AXS Strikes Back! (Does The Future Have Fewer Gears pt II) - Jan. 23, 2020, 9:11 a.m.

Thanks for your reply. Manual shifting would be too frugal for me (yes, I have a remote lockout for the shock on one of my bikes, why do you ask?.....).
Moreover, the setup you suggest here has barely more top end than my Eagle setup (I know you don't need it, but I do, sometimes) and a significantly higher lowest gear. Gearing steps would be nice, though. You see, Im thoroughly European: GIVE US MORE GEARS, GIVE US MORE CABLES, GIVE US MORE REMOTES...   ;) No, but I need (or want) range, small steps and to be able to lock out my shock. And since the shock is tucked away in the frame...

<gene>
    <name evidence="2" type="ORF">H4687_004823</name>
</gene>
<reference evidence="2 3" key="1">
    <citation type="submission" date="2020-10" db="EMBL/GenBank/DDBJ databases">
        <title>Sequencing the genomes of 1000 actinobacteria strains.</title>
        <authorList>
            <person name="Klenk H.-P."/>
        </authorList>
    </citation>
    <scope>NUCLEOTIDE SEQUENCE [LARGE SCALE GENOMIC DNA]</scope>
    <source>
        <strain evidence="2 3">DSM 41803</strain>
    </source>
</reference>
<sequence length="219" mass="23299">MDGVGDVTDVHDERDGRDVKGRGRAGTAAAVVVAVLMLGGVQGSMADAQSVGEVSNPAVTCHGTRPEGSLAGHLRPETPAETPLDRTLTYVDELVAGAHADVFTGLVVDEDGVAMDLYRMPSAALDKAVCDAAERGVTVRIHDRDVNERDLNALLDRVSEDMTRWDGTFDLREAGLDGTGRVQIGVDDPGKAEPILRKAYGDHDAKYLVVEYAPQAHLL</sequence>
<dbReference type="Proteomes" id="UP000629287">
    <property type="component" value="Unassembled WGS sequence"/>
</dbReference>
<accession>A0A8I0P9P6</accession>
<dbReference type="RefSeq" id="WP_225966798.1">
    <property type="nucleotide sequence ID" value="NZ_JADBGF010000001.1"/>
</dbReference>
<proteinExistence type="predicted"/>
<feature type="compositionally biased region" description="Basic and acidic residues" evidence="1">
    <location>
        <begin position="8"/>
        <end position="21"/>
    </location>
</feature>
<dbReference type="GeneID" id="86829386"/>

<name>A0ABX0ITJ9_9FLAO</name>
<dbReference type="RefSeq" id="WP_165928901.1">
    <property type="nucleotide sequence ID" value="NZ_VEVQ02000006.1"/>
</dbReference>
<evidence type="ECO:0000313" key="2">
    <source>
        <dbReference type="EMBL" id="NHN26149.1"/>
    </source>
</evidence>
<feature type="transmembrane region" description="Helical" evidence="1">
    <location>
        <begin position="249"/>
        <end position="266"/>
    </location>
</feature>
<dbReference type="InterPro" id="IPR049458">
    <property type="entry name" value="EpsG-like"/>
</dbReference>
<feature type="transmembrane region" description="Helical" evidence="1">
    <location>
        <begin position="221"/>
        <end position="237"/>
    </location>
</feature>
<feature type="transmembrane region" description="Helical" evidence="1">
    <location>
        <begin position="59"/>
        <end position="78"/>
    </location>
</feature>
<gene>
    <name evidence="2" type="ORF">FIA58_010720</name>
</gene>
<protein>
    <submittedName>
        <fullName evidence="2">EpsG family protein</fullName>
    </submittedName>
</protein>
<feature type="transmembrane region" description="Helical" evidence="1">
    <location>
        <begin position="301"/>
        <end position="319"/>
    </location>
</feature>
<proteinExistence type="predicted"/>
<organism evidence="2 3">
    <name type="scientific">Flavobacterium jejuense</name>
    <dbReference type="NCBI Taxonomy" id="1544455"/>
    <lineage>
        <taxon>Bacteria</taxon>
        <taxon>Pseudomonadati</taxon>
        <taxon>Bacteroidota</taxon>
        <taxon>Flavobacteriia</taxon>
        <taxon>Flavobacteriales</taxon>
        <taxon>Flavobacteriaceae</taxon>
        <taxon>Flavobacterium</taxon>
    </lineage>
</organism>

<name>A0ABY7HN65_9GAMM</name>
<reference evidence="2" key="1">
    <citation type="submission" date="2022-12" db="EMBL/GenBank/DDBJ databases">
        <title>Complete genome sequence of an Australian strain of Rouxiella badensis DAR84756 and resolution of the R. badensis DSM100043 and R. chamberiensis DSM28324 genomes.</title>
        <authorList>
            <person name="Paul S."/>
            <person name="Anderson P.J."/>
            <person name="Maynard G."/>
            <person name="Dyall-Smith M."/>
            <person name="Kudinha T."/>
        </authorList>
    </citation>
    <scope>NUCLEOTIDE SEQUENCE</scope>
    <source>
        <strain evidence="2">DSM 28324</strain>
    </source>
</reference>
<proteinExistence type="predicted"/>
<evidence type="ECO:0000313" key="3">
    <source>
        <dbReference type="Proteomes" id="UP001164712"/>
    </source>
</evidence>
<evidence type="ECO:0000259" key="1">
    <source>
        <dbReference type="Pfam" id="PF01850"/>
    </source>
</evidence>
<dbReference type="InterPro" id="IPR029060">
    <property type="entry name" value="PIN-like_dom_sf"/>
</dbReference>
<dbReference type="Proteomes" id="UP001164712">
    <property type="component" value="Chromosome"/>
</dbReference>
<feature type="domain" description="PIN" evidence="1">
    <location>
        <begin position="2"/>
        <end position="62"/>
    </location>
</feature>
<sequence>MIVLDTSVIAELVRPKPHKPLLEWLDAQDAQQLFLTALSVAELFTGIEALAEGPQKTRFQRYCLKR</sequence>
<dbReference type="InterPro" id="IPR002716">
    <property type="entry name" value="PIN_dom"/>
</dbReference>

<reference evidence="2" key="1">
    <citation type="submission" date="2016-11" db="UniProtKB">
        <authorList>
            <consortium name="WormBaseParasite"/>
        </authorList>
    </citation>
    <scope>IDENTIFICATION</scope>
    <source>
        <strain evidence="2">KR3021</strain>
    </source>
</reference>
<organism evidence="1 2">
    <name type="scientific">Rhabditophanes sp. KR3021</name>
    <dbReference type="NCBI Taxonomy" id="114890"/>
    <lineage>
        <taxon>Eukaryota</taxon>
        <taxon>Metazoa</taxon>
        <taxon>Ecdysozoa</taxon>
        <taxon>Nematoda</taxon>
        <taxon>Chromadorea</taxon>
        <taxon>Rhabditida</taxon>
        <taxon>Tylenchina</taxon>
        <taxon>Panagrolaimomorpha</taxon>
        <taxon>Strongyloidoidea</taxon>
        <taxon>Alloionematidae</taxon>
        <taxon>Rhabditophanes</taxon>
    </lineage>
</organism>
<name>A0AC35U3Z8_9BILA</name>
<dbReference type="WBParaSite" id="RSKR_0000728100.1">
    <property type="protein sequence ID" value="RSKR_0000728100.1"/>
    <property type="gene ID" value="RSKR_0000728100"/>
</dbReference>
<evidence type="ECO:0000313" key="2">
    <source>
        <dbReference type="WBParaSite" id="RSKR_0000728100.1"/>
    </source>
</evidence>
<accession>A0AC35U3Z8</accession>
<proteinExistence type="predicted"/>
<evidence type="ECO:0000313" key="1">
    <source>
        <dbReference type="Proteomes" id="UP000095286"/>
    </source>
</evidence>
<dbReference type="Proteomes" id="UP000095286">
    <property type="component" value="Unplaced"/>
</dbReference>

AXS Strikes Back! (Does The Future Have Fewer Gears pt II) - Jan. 22, 2020, 11:56 p.m.

I still prefer the smaller steps of the 2x10 setup on my old trail bike to the larger steps od 1x12 Eagle on my bigger bike. Also, even the range of my 24/38x11-36 setup is limited for my riding (which includes commuting to trails, flat transfers to the next hill and some (too) easy high speed descents. With my 30t front ring (and on a steep climb after a few hours of riding, I'm glad I've got that bailout gear), Eagle seriously lacks top end. I've climbed our local hill (500m ascent) on a DH rig with 44-32 as a lowest gear (that's 44t in front for you youngsters) so it's not that I lack strength, but when the rides are longer and the climbs steeper, low end is where it's at.